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Plasma Exfoliated Graphene: Preparation via Rapid, Mild Thermal Reduction of Graphene Oxide and Application in Lithium Batteries

College of Chemical Engineering, Fuzhou University, Fuzhou 350116, China
College of Zhicheng, Fuzhou University, Fuzhou 350002, China
Author to whom correspondence should be addressed.
Materials 2019, 12(5), 707;
Submission received: 25 December 2018 / Revised: 21 February 2019 / Accepted: 25 February 2019 / Published: 28 February 2019
(This article belongs to the Special Issue Nanocarbon Based Composites)


A simple, novel approach is proposed for the preparation of plasma-exfoliated graphene (PEGN) by reducing graphene oxide (GO) through a dielectric-barrier discharge (DBD) plasma treatment in a H2 atmosphere. The surface chemistry, microstructures, and crystallinity of the prepared samples were characterized via X-ray photoelectron spectroscopy, transmission electron microscopy, and Raman spectrometry to determine the formation mechanism of the PEGN. The results demonstrated that the prepared PEGN had only a few layers in its structure and that most of the functional groups containing oxygen on the GO surface were removed. The PEGN exhibited a considerably higher capacity, better cycling stability, and favorable electron transfer rate for use as a cathode material for lithium-ion batteries. This proposed approach is fast, convenient, and inexpensive, constituting a novel means of producing graphene.

1. Introduction

Graphene, a flat monolayer of carbon atoms that are packed into 2-D honeycomb lattices, has attracted considerable attention in recent years for its high thermal and electrical conductivity, outstanding mechanical strength, and large specific surface area. Graphene-based materials have the potential for application to several fields, such as energy storage [1,2], transparent electrodes [3], lithium-ion batteries (LIBs) [4,5,6,7], solar cells [8], fuel cells [9,10], air separation [11], and building materials [12]. Therefore, there is a need for high-quality, large-scale graphene samples. To date, various methods have been developed for fabricating graphene, such as the exfoliation of highly oriented pyrolytic graphite via mechanical methods [13], sublimating silicon from silicon carbide [14,15], thermal- [16,17] or plasma-strengthened chemical vapor deposition [18], and the thermal exfoliation and reduction of graphene oxide (GO) [19]. Therein, synthesizing large quantities of GO from inexpensive graphite powder is a potential alternative solution for the batch manufacturing of materials based on graphene. Nevertheless, the chemical reduction of GO requires the use of strong chemical reductants, such as hydrazine (N2H4) [20,21] and sodium borohydride (NaBH4) [22], both of which are dangerous and environmental pollutants. Alternatively, removing oxygen in an Ar atmosphere, a H2 atmosphere, or an ultrahigh-vacuum environment through thermal annealing has also been proposed [23]; however, the high-temperature requirement restricts the range of application of such substrates. Flash reduction [24] and electrochemical reduction [25] are novel, environmentally friendly, and low-temperature methods of GO reduction. With these methods, plasma discharge can make the effective removal of oxygen-containing functional groups possible during the low-temperature generation of high-purity atomic hydrogen [26]. However, there are energetic species (such as ions) in plasmas and these energetic species can sputter or damage the materials of atomically thin layers [27].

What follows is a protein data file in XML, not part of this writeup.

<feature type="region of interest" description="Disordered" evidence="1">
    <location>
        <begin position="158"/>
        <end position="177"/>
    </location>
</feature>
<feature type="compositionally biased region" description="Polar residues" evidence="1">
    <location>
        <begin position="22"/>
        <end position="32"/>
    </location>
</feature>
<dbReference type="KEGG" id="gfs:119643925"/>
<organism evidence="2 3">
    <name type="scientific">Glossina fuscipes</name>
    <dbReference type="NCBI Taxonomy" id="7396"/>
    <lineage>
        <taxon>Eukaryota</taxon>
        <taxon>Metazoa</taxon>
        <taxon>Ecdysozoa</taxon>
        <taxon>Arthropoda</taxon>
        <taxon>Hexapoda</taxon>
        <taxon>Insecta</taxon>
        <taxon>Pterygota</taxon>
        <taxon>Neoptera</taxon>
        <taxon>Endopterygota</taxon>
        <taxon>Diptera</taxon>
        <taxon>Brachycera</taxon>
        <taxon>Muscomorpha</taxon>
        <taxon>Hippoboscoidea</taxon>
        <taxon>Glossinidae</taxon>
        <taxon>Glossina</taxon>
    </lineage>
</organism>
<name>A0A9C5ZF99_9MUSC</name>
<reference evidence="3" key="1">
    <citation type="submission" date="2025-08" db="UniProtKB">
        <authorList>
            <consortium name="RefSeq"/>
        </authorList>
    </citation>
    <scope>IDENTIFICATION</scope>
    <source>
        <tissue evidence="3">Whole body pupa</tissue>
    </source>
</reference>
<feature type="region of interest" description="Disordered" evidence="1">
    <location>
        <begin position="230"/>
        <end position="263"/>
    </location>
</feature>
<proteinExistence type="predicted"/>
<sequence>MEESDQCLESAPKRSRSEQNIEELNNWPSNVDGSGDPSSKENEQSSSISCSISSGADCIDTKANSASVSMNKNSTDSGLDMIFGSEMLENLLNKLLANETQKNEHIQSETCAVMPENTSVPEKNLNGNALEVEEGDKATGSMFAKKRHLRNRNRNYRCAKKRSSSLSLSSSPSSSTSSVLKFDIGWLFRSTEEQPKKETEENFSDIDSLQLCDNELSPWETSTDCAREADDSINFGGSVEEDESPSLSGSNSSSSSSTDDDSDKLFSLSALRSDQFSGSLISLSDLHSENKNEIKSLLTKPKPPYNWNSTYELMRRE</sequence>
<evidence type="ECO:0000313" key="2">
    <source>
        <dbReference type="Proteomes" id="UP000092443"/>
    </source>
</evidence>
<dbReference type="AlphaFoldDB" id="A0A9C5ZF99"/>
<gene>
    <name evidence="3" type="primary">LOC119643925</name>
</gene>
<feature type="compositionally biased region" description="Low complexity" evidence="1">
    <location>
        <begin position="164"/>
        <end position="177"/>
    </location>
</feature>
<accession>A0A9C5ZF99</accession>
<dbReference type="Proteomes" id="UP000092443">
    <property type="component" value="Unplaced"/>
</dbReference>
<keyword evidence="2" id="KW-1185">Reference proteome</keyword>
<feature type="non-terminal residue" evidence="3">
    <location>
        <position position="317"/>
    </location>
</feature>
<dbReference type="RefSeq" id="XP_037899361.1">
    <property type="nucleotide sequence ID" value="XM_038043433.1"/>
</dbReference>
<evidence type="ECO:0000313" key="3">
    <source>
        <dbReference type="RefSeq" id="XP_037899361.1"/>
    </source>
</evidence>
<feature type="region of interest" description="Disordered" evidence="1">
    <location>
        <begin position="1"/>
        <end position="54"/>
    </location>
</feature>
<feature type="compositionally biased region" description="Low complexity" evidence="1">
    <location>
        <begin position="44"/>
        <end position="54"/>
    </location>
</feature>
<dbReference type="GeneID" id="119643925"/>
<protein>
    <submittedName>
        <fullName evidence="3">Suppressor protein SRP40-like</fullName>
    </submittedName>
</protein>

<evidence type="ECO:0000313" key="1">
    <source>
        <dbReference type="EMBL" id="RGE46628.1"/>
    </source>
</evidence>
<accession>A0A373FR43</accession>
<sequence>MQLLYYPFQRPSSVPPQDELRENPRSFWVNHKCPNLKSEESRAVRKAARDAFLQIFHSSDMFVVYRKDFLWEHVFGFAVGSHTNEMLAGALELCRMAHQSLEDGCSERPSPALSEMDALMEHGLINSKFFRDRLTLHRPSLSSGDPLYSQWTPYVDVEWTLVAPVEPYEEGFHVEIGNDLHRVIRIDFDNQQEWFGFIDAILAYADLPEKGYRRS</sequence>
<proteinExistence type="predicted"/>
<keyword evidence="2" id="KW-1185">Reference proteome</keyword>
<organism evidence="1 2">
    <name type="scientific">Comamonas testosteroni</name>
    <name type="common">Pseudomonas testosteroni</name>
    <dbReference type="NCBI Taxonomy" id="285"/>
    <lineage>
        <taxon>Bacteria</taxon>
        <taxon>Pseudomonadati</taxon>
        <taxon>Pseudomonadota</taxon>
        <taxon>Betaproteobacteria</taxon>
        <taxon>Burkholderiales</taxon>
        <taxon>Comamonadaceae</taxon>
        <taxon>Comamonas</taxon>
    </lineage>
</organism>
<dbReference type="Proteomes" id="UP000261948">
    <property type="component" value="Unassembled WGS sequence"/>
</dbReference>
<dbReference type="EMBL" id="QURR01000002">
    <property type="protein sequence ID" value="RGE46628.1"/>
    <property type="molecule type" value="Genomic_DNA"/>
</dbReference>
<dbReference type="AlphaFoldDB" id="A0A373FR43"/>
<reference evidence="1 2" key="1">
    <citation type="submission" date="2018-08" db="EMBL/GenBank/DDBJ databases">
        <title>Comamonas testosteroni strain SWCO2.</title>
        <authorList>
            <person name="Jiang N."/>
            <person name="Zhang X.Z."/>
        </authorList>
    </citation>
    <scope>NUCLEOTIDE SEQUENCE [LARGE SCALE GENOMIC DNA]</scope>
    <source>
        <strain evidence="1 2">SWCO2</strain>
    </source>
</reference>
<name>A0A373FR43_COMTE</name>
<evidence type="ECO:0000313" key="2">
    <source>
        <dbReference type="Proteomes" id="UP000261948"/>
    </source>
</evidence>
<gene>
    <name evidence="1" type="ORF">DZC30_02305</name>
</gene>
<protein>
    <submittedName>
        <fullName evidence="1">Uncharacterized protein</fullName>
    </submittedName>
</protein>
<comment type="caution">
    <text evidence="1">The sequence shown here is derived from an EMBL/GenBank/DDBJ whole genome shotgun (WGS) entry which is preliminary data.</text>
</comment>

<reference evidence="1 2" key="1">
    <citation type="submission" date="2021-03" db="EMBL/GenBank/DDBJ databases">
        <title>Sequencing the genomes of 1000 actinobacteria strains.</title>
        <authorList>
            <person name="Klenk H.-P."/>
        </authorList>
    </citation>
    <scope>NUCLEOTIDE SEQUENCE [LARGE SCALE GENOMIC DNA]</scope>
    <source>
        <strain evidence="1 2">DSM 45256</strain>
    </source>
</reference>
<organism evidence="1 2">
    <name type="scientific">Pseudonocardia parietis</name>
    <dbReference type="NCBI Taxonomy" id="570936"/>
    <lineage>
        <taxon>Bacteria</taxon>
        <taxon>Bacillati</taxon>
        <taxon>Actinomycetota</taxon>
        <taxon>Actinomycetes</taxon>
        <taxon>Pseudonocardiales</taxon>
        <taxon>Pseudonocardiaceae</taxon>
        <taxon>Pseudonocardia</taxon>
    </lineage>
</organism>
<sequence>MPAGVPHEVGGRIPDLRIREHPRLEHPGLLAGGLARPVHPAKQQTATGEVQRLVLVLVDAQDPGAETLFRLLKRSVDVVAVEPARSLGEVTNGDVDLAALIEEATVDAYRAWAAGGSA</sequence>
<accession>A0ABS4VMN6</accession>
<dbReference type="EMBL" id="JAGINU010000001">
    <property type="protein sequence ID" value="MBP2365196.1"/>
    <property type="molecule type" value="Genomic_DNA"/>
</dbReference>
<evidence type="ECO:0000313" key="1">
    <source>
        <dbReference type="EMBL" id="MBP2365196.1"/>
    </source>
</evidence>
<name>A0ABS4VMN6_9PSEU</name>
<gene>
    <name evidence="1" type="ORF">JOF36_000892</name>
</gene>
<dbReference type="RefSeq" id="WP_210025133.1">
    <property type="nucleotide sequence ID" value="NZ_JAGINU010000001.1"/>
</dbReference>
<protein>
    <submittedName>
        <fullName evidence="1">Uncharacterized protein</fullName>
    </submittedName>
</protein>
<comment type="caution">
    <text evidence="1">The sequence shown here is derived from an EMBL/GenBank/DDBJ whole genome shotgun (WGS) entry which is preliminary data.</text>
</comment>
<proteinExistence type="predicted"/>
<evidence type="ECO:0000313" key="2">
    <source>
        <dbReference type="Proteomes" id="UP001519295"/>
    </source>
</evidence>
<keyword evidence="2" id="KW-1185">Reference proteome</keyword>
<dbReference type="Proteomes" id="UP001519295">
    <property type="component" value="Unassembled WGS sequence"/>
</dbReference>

Therefore, the development of new reduction techniques involving non-toxic chemicals is necessary for the rapid fabrication of large batches of high-quality graphene. The present study addressed a simple, low-cost, and environmentally friendly approach to the synthesis of plasma-exfoliated graphene (PEGN) by reducing GO with dielectric barrier discharge (DBD) plasma under atmospheric pressure. Cyclic voltammetry (CV) measurements revealed that the PEGN, when applied as an anode material for LIBs, exhibited a significantly high rate capability with excellent cycling stability and a high capacitance.

2. Materials and Methods

2.1. Reagents and Materials

Natural graphite flakes (approximately 300 mesh) were purchased from Qingdao Risheng Co., Ltd. (Qingdao, China). Analytically pure hydrochloric acid was obtained from Quanzhou Donghai Chemical Reagents Company (Quanzhou, China). Sodium nitrate was provided by Taicang Chemical Reagents Co., Ltd. (Taicang, China). Barium chloride and 30% H2O2 aqueous solution were purchased from Shanghai Wokai Biotechnology Co., Ltd. (Shanghai, China). Potassium permanganate and 98% H2SO4 were supplied by Shanghai Chemical Reagents Company (Shanghai, China). The LiFePO4 (industrial purity) and N-methyl-2-pyrrolidone (battery level) were supplied by Sinopharm Chemical Reagent Co., Ltd. (Shanghai, China). The carbon black and binder (industrial purity) were obtained from Decatur Battery Technology Co., Ltd. (Shenzhen, China). The lithium foil and electrolyte solution (battery level) came from Dongguan Shanshan Battery Materials Co., Ltd. (Dongguan, China). All the chemicals were used directly without further purification. Ultra-pure water was produced using a Millipore system (Burlington, MA, USA).

2.2. Preparation of GO

GO was prepared from graphite flakes using a modified Hummers method [28,29]. The reaction took place at three temperatures: First, 250 g of natural graphite powder was added to a 50 L glass reactor followed by 125 g of NaNO3 and 5.75 L of H2SO4 that were stirred for 15 min over an ice-water bath. Next, 750 g of KMnO4 was poured into the mixture in batches. The mixture was allowed to continue to react under vigorous agitation for 2 h. Then, the reaction entered the mesothermal stage. The ice-water bath was removed 5 min later, after which the system was heated to 35 °C and stirred for 4 h. This led to the start of the high-temperature reaction stage in which 12.5 L of water was slowly poured into the solution. The reaction was then sustained for an additional 30 min. This was followed by the addition of a 3 wt% H2O2 aqueous solution until no further bubbling was observed. Finally, 5 L of 5 wt% dilute hydrochloric acid was added. Once the reaction was complete, the system was low speed centrifuge washed twice, until the pH reached about 3. The sample was then transferred to a hollow fiber membrane for washing to neutrality. After the trace black residue had been filtered out, the homogeneous suspension was collected. The brownish-yellow GO was obtained after drying the suspension using a spray-drying method.